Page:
3. Mark as you go. I am a shocker for leaving everything till the big main assessment, and then having all of my classes with marking due in the same week. And marking is not my favourite part of this job.  Even though all of the work that students are doing throughout the course is relevant, and there are some good, assessable activities amongst them, which won't even take that long, I just somehow always seem to forget that, and end up at a point where if I were to mark everything that I originally intended, it would take me three weeks longer than I actually have. So, do lots of small bits of marking, and don't procrastinate, and even, plan small bits that you will mark within a larger class or activity and then, do just that bit. (I'm being aspirational here, I know, but it's a plan...)

4. It's okay to do teaching. A lot of what we do is inquiry based, and student choice and voice are really important. But to begin a new course or class, actually students do need some context, so that they can find out what they don't know, in order to find out 'the answer', or an answer. And sometimes, some information, via some sort of text, and then some questions about it, equals scaffolding! Seriously, this definition only just occurred to me right now. I am so pleased with myself. Because I like teaching, and making students think about stuff they never would have themselves, and I like to take their brains and make them hurt, just a bit, and this is because one of the things that is most important to me is doing the action of thinking. Students are not always going to know what questions to ask, but you can lead them towards those questions.

5. Do what you love. The best classes are the ones you are really involved in because it's what you are really passionate about or interested in. Students know that too. The teachers I remember are the ones who really loved their content, so that even if I hated it (Animal Farm and allegory in 7th form English, anyone?), I still responded to it. That's as true now the classes are called year whatever as it was when they were primers, standards and forms. So the stuff you geek out on as a person - and we all do - should be the stuff you teach, simple as that.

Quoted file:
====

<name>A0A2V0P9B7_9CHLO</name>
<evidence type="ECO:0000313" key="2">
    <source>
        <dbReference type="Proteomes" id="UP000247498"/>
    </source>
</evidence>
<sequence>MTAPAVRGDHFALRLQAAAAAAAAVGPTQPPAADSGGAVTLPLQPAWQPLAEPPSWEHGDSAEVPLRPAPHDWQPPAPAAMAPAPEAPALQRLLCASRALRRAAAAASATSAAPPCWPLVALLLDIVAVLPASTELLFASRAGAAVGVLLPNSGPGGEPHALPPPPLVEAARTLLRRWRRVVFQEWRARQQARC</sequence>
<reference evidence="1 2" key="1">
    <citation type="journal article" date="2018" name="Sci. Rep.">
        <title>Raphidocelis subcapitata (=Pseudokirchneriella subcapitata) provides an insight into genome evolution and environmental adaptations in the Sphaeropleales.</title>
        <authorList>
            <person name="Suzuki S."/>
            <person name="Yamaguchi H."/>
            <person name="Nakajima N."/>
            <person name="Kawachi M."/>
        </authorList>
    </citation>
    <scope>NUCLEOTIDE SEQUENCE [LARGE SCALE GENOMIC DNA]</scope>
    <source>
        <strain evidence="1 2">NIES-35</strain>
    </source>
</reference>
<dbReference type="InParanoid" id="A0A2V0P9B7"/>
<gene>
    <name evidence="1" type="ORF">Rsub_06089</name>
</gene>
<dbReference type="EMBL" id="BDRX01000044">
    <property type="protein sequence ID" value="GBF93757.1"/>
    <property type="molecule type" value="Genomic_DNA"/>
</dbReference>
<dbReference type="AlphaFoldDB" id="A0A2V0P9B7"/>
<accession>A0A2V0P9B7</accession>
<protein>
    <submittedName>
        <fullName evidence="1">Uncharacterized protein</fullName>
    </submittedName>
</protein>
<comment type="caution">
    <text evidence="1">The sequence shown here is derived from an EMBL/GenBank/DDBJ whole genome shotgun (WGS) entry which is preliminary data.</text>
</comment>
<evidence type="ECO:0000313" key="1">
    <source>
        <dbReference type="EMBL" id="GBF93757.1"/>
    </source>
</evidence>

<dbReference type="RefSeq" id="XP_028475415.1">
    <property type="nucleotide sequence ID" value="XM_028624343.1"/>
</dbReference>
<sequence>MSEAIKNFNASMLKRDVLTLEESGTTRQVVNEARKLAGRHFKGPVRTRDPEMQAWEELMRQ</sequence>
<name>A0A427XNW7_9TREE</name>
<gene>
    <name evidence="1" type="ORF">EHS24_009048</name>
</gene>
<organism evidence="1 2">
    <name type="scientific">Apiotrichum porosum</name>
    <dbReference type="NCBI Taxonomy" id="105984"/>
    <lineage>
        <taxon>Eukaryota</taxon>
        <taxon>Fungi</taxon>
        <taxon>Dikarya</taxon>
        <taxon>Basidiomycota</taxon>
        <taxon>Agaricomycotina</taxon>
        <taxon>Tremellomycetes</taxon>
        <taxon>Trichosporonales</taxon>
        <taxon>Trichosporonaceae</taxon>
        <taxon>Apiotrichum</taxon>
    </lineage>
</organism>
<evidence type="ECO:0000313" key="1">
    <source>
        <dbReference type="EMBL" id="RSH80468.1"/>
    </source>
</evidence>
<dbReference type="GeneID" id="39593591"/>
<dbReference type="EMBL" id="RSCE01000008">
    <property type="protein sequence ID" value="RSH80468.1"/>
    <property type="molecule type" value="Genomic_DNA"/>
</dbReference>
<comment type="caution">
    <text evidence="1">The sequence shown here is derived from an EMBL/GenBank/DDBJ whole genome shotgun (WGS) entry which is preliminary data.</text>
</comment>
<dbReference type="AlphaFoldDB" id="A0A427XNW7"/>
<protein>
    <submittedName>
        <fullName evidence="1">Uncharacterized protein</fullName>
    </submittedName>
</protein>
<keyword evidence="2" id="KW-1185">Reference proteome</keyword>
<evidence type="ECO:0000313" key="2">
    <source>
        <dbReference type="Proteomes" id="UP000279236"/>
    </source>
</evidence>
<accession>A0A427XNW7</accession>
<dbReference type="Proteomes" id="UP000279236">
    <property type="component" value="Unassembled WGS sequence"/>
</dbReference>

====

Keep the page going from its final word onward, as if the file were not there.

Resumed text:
I have a plan now, and at nearly the end of week one, I am achieving it so far. We'll see how the rest of the term and semester go.

Just as an aside, isn't it funny how so many years of experience make you think there is nothing left to learn, but then you start to do things differently, and the learning starts all over? I much prefer the continually learning version, it's a lot more fun.

Monday, 13 June 2016

Something (else) completely new - the follow-up.

Last Tuesday, for the first time ever, I presented a professional learning workshop to a group of teachers. Not from my school, but from 3 other local high schools in a combined schools professional learning day, so to an unknown audience. As I described last week, beforehand, I was feeling quite daunted by the whole thing, because it is quite different presenting to your peers from a position of equality than it is teaching a class of students.

In the end, as everyone told me it would, it went really well. I tried not to include too much (and skipped the part where I had written in orange to skip if I was running short of time) and had a mix of theory/information and practical activities. I followed my plan, and the timings I included seemed to be pretty realistic ...

Until it got to the bit where I was demonstrating how we do things here. In the best possible way, the workshop got hijacked at that point, because there were so many interesting and interested questions. The last half hour completely disappeared. 

In the same way that a sidetrack in class can be the best teaching you do, because of the engagement and questioning involved, that last half hour was probably the most productive in making my 'students' think about their own practice and how it might be modified. They were really interested in the practicalities; having accepted that change needs to happen in their own contexts, they really wanted to know how. I feel that I was helpful, both in initiating some of the thinking, and with providing the beginnings of answers. I know that I gave them plenty to take back to their own schools.